Shorebreak Hotel as a venue for industry events. Cinematographer Louie Schwartzberg's "Moving Art Retreat" in June at Turtle Bay Resort. Details on Industry Insight.
SIMA hosted an event planning and marketing Boot Camp Wednesday at the Ocean Institute in Dana Point.
The event was divided into three sessions. First, James Leitz, Senior VP and Director of Action Sports for IMG discussed his involvement in “the trenches” of event planning.
Next there was a panel with Graham Stapelberg, VP of Marketing at Billabong, Paul Gomez, the SVP of Global Events for Hurley, and Tim McFerran who runs the Maloof Money Cup, on how to host a world class contest.
Lastly, Bill Fold, the Director of the Coachella Valley Arts and Music Festival, shared his experiences producing one of the biggest music festivals to date.
James Leitz said last year IMG had its biggest year ever. That’s good news for people wanting to do events, and proves that in a down economy people still want to party, especially when it is free.
Within action sports, he said there are more non-endemic sponsors wanting to come into the space.
On the surf event panel, there was a bit of discussion on the challenges of leveraging mainstream media at surf contests.
Webcasts are becoming the norm, but Graham Stapelberg pointed out that smart phones are changing how consumers take in media.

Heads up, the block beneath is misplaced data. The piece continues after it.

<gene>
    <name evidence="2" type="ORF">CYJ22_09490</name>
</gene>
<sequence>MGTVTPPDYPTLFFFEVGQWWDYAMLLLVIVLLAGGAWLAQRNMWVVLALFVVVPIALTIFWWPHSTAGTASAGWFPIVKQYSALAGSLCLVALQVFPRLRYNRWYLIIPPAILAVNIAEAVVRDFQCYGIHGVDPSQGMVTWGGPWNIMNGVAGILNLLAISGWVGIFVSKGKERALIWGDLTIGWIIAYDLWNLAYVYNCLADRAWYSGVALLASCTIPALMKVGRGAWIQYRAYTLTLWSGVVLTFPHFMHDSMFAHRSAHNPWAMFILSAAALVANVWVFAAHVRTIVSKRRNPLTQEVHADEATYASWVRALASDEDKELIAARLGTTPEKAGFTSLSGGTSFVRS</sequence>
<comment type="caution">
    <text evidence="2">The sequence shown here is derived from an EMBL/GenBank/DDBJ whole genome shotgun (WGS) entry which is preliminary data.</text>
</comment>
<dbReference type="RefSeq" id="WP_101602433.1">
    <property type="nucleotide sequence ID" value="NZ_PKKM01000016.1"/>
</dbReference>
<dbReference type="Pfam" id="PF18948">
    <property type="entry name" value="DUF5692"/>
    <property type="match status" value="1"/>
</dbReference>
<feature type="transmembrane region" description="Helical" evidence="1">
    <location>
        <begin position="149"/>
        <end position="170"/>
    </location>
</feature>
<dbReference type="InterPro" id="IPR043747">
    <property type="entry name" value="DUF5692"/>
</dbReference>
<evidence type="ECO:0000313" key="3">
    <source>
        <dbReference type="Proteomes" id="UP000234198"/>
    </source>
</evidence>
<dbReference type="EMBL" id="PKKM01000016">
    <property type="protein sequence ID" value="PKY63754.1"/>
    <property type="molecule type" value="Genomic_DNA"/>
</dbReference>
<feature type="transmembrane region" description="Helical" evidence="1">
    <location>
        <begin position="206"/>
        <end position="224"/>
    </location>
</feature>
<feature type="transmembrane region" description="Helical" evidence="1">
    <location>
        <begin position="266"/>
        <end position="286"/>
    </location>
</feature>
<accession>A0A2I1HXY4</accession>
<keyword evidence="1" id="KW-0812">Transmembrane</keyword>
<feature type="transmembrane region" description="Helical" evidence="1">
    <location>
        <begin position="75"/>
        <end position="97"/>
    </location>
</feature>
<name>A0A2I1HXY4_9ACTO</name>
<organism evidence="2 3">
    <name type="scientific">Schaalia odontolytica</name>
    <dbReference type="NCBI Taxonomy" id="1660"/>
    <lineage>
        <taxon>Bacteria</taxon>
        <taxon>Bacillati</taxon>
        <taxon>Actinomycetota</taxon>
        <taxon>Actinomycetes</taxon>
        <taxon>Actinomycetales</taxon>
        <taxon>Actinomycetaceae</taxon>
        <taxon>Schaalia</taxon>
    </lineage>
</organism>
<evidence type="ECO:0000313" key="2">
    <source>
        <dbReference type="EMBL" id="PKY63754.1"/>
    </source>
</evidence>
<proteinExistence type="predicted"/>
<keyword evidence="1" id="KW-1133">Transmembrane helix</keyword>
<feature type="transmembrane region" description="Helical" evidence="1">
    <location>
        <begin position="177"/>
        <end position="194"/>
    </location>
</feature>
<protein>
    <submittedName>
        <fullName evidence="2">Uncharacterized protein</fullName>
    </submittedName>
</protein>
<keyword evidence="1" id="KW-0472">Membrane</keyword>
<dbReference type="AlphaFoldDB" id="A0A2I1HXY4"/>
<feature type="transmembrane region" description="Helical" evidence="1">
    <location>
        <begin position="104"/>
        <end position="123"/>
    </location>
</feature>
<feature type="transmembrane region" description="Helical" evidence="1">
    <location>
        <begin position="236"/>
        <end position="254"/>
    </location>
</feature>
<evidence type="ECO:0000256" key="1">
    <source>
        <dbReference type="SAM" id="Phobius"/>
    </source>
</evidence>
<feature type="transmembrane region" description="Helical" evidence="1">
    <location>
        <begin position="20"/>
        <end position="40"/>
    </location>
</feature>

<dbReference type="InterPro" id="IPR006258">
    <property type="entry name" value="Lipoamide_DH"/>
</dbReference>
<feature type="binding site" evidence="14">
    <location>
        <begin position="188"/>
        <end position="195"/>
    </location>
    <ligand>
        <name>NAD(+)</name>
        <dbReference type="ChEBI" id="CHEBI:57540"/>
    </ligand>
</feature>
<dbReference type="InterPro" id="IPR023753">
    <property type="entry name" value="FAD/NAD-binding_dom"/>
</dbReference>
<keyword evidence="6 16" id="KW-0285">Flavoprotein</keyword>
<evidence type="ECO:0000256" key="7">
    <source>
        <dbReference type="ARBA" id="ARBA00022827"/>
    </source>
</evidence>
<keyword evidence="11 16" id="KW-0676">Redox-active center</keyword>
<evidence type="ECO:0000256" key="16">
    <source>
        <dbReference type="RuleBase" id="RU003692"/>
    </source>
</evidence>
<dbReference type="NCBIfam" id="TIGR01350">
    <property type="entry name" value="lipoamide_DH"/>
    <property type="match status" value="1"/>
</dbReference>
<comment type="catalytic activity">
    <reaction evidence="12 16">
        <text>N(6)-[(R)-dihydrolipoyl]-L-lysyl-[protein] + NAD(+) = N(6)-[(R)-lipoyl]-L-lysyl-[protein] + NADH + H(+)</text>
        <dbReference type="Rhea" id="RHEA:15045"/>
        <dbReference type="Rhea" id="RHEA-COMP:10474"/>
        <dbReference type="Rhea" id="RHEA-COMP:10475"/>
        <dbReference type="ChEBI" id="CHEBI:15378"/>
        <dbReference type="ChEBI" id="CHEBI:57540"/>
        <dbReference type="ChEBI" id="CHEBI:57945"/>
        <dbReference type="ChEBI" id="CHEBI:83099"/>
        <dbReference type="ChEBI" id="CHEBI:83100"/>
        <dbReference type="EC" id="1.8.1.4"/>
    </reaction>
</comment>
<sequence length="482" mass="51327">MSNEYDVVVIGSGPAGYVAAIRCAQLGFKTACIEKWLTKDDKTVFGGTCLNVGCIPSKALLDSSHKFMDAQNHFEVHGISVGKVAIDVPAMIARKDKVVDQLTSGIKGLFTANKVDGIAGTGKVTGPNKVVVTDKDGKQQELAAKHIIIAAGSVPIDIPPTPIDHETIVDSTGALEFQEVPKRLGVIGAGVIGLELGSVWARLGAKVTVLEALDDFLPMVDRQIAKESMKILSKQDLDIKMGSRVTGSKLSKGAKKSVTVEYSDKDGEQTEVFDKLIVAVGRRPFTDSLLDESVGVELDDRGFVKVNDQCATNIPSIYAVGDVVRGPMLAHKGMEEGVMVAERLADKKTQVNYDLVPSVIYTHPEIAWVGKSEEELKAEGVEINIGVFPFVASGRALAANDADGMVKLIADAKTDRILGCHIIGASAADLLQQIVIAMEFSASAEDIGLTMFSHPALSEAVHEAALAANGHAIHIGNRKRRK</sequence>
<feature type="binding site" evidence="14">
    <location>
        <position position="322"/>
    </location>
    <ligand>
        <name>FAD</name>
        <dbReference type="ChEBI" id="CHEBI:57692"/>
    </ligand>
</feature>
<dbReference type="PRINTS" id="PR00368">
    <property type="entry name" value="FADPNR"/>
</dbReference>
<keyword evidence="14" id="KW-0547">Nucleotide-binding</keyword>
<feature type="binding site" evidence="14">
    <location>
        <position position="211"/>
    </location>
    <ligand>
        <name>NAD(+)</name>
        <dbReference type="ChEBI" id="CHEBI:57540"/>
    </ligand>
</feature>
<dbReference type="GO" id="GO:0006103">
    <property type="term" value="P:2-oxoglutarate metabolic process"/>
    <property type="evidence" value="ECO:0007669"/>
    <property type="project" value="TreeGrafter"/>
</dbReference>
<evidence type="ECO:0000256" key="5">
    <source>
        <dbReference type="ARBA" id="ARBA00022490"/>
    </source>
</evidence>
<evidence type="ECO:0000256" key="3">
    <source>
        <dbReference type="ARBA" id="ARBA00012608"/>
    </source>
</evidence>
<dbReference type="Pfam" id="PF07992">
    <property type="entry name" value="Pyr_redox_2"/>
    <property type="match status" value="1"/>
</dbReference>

“Kids are not watching a whole webcast for eight hours; they want to watch quick pieces of Dane Reynolds and Taj Burrow,” he said.
There was also some discussion on the fact that sports like surfing and skateboarding are still hard for mainstream viewers to understand.
One panelists mentioned that some fans at the US Open are most excited when a surfer shoots through the pier, while at skate events, some fans are most enthralled by how much air a skater can launch out of a ramp rather than how skilled of a trick they can execute on a street course.
Big wave contests like “The Eddie,” which is iconic and involves a situation where participants can literally die, were pointed out as being an exceptional surf event, as was the Pipeline Masters. Both events involve big waves, which makes for more mainstream media friendly content.
Until there is a perfect wave pool, panelists agreed that gaining mainstream media will continue to pose a challenge for surf events.
Besides ideal waves, good sponsors, working with the city where they are hosting the event, and prize money are all important factors contributing to successful large-scale events in alluring both the top athletes as well as media.
Lastly, Bill Fold talked about Coachella. The music festival currently uses 7,500 staff members that manage 75,000 attendees. They have sold over 1.5 million tickets to date, with 41% of sales going to people outside the western U.S.
The entity is truly a destination event and one of the biggest keys to its success has been keeping fans in mind first.
Bill said from a business standpoint, they keep sponsorship minimal, and do their best to only include relevant brands while keeping their participation at the event minimal, authentic and very subtle.
“We don’t wants fans to feel like they walked into a hockey stadium to see a Taco Bell sign switch to another advertiser,” he said.
Since fans spent on average $475 per person per ticket at Coachella, Bill said his team does everything they can to ensure fans have a good time. Everything is built with safety in mind first.
Any mistakes Coachella has made in the past from booking the wrong band to including the wrong sponsor, has all stemmed from not keeping their fans and consumers in mind first.